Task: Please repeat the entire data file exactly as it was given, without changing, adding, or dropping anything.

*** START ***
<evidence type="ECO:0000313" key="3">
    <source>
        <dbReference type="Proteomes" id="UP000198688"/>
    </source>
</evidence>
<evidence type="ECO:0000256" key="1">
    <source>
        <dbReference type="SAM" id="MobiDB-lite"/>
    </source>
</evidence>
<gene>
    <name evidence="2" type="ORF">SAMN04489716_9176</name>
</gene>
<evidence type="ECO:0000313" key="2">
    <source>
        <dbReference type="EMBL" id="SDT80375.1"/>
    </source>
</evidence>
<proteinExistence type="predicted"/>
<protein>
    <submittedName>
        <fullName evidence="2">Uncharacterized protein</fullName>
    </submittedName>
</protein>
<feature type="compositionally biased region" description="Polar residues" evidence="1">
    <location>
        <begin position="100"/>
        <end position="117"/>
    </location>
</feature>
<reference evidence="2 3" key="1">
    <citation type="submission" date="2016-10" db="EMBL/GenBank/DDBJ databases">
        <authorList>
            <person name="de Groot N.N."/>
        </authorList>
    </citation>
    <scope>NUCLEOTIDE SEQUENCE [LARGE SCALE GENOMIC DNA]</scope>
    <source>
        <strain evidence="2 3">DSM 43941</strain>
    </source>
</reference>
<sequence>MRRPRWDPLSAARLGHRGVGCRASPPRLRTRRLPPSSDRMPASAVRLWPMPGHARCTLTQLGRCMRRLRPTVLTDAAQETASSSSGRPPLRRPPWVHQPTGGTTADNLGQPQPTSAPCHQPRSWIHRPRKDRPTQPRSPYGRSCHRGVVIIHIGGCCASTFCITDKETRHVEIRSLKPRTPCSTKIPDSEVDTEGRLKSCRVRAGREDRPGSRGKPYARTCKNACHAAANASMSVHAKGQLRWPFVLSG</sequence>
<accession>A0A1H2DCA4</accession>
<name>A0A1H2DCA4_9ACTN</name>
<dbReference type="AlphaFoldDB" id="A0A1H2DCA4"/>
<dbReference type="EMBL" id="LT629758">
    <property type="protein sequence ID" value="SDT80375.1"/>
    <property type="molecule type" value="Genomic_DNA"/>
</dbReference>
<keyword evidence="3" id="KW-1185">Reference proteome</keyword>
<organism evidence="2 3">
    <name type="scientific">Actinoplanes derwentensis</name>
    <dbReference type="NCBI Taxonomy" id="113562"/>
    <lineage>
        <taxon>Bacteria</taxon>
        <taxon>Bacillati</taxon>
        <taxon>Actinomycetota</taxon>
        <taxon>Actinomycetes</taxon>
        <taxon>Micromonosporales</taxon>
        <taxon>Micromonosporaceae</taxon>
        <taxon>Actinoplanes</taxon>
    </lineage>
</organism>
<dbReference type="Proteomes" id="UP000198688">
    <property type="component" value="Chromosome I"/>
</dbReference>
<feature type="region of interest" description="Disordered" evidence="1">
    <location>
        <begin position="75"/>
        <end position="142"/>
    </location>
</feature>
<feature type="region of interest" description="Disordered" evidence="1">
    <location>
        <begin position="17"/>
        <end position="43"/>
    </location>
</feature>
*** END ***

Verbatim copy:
<evidence type="ECO:0000313" key="3">
    <source>
        <dbReference type="Proteomes" id="UP000198688"/>
    </source>
</evidence>
<evidence type="ECO:0000256" key="1">
    <source>
        <dbReference type="SAM" id="MobiDB-lite"/>
    </source>
</evidence>
<gene>
    <name evidence="2" type="ORF">SAMN04489716_9176</name>
</gene>
<evidence type="ECO:0000313" key="2">
    <source>
        <dbReference type="EMBL" id="SDT80375.1"/>
    </source>
</evidence>
<proteinExistence type="predicted"/>
<protein>
    <submittedName>
        <fullName evidence="2">Uncharacterized protein</fullName>
    </submittedName>
</protein>
<feature type="compositionally biased region" description="Polar residues" evidence="1">
    <location>
        <begin position="100"/>
        <end position="117"/>
    </location>
</feature>
<reference evidence="2 3" key="1">
    <citation type="submission" date="2016-10" db="EMBL/GenBank/DDBJ databases">
        <authorList>
            <person name="de Groot N.N."/>
        </authorList>
    </citation>
    <scope>NUCLEOTIDE SEQUENCE [LARGE SCALE GENOMIC DNA]</scope>
    <source>
        <strain evidence="2 3">DSM 43941</strain>
    </source>
</reference>
<sequence>MRRPRWDPLSAARLGHRGVGCRASPPRLRTRRLPPSSDRMPASAVRLWPMPGHARCTLTQLGRCMRRLRPTVLTDAAQETASSSSGRPPLRRPPWVHQPTGGTTADNLGQPQPTSAPCHQPRSWIHRPRKDRPTQPRSPYGRSCHRGVVIIHIGGCCASTFCITDKETRHVEIRSLKPRTPCSTKIPDSEVDTEGRLKSCRVRAGREDRPGSRGKPYARTCKNACHAAANASMSVHAKGQLRWPFVLSG</sequence>
<accession>A0A1H2DCA4</accession>
<name>A0A1H2DCA4_9ACTN</name>
<dbReference type="AlphaFoldDB" id="A0A1H2DCA4"/>
<dbReference type="EMBL" id="LT629758">
    <property type="protein sequence ID" value="SDT80375.1"/>
    <property type="molecule type" value="Genomic_DNA"/>
</dbReference>
<keyword evidence="3" id="KW-1185">Reference proteome</keyword>
<organism evidence="2 3">
    <name type="scientific">Actinoplanes derwentensis</name>
    <dbReference type="NCBI Taxonomy" id="113562"/>
    <lineage>
        <taxon>Bacteria</taxon>
        <taxon>Bacillati</taxon>
        <taxon>Actinomycetota</taxon>
        <taxon>Actinomycetes</taxon>
        <taxon>Micromonosporales</taxon>
        <taxon>Micromonosporaceae</taxon>
        <taxon>Actinoplanes</taxon>
    </lineage>
</organism>
<dbReference type="Proteomes" id="UP000198688">
    <property type="component" value="Chromosome I"/>
</dbReference>
<feature type="region of interest" description="Disordered" evidence="1">
    <location>
        <begin position="75"/>
        <end position="142"/>
    </location>
</feature>
<feature type="region of interest" description="Disordered" evidence="1">
    <location>
        <begin position="17"/>
        <end position="43"/>
    </location>
</feature>